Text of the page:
the incentive provided by IP law stimulates additional innovation and
creativity, has not even been proven. It is entirely possible (even
likely, in my view) that the IP system not only imposes many billions of
dollars of costs on society but actually impedes innovation, adding
damage to damage.
But even if we assume that the IP system does
stimulate some additional, valuable innovation, no one has established
that the value of the purported gains is greater than the costs. If you
ask advocates of IP how they know there is a net gain, you get silence
(this is especially true of patent attorneys). They cannot point to any
study to support their utilitarian contention; they usually just point
to Article 1, Section 8 of the Constitution, as if the backroom dealings
of politicians two centuries ago were some sort of evidence.
"Utilitarian libertarians are in favor of IP when they have not demonstrated that IP does increase overall wealth."
In fact, as far as I've been able to tell, virtually every study that attempts to tally the costs and benefits of copyright or
patent law concludes either that these schemes cost more than they are
worth, or that they actually reduce innovation, or that the research is
inconclusive. There are no studies showing a net gain. There are only repetitions of state propaganda.
Given the available evidence, anyone who accepts utilitarianism should be opposed to IP. Libertarian Creationism
reason why many libertarians favor IP is their confusion about the
origin of property and property rights. They accept the careless
observation that you can come to own things in three ways: through
homesteading an unowned thing, by contractual exchange, and by creation.
mistake is the notion that creation is an independent source of
ownership, independent from homesteading and contracting. Yet it is easy
to see that it is not, that "creation" is neither necessary nor
sufficient as a source of ownership. If you carve a statue using your
own hunk of marble, you own the resulting creation because you already
owned the marble. You owned it before, and you own it now. And if you
homestead an unowned resource, such as a field, by using it and thereby
establishing publicly visible borders, you own it because this first use
and embordering gives you a better claim than latecomers. So creation
is not necessary.
But suppose you carve a statue in someone
else's marble, either without permission, or with permission, such as
when an employee works with his employer's marble by contract. You do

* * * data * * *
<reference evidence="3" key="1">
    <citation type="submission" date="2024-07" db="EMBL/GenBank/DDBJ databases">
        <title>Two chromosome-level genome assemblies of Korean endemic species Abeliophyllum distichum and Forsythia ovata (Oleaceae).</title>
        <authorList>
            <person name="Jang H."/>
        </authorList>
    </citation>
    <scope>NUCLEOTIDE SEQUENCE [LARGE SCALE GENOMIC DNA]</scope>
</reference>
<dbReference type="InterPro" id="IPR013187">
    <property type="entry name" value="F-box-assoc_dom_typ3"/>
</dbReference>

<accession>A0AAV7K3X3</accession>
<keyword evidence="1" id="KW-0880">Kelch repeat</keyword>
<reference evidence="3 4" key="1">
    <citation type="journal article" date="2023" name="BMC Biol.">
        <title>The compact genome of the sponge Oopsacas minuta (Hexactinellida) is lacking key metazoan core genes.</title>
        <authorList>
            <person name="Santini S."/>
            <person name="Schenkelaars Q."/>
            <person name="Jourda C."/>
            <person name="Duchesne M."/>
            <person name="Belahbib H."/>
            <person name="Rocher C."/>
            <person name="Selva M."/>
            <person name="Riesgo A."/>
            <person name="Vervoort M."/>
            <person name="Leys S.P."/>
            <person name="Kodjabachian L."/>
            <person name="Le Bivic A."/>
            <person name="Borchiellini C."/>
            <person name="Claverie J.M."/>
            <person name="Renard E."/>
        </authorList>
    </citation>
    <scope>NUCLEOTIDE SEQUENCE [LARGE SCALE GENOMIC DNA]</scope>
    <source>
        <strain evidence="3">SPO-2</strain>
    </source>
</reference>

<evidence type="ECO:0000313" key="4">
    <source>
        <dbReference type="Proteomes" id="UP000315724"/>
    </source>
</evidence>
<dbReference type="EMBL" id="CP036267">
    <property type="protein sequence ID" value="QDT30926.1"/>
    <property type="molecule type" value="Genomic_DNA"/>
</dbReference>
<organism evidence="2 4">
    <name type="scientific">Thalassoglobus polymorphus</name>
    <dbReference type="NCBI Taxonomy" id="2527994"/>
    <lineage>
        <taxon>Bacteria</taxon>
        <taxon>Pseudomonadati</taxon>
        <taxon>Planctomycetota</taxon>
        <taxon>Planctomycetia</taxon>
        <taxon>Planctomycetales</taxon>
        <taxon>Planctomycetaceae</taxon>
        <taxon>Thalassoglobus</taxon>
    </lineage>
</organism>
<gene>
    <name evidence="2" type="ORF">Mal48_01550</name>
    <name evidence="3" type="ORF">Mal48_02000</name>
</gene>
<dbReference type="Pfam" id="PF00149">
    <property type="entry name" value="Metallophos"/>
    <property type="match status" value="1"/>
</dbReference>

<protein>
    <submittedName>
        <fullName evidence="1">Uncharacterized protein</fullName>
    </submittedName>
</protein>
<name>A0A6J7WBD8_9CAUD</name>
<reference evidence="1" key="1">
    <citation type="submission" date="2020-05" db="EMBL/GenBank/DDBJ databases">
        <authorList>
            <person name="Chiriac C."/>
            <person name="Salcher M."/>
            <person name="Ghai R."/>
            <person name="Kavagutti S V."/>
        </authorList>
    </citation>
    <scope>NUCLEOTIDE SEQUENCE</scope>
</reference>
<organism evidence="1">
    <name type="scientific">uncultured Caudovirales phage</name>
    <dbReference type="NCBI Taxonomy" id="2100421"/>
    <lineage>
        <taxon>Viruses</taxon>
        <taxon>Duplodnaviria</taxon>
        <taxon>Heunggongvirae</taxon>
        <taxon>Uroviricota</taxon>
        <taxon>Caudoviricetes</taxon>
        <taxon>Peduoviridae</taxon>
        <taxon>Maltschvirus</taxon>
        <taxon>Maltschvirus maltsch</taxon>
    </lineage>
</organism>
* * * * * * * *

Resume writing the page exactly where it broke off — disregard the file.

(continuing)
not own the resulting statue, even though you "created" it. If you are
using marble stolen from another person, your vandalizing it does not
take away the owner's claims to it. And if you are working on your
employer's marble, he owns the resulting statue. So creation is not
This is not to deny the importance of knowledge, or
creation and innovation. Action, in addition to employing scarce owned
means, may also be informed by technical knowledge of causal laws or
other practical information. To be sure, creation is an important means
of increasing wealth. As Hoppe has observed,
One can acquire and increase wealth either through homesteading, production and contractual exchange, or by expropriating and exploiting
homesteaders, producers, or contractual exchangers. There are no other
production or creation may be a means of gaining "wealth," it is not an
independent source of ownership or rights. Production is not the
creation of new matter; it is the transformation of things from one form
to another — the transformation of things someone already owns, either
the producer or someone else.
Using your labor and creativity to
transform your property into more valuable finished products gives you
greater wealth, but not additional property rights. (If you transform
someone else's property, he owns the resulting transformed thing, even
if it is now more valuable.) So the idea that you own anything you
create is a confused one that does not justify IP. The Contractual Approach
libertarians also argue as if some form of copyright or possibly patent
could be created by contractual tricks — for example, by selling a
patterned medium (book, CD, etc.) or useful machine to a buyer on the
condition that it not be copied. For example, Brown sells an innovative
mousetrap to Green on the condition that Green not reproduce it.
such contractual IP to emulate statutory IP, however, it has to bind
not only seller and buyer, but all third parties. The contract between
buyer and seller cannot do this — it binds only the buyer and seller. In
the example given above, even if Green agrees not to copy Brown's
mousetrap, Black has no agreement with Brown. Brown has no contractual
right to prevent Black from using Black's own property in accordance
with whatever knowledge or information Black has.
Now if Green
were to sell Brown's watch to Black without Brown's permission, most
libertarians would say that Brown still owns the watch and could take it
from Black. Why doesn't a similar logic apply in the case of the
The difference is that the watch is a scarce
resource that has an owner, while the mousetrap design is merely
information, which is not a type of thing that can be owned. The watch
is a scarce resource still owned by Brown. Black needs Brown's consent
to use it. But in the mousetrap case, Black merely learns how to make a
mousetrap. He uses this information to make a mousetrap, by means of his
own body and property. He doesn't need Brown's permission, simply
because he is not using Brown's property.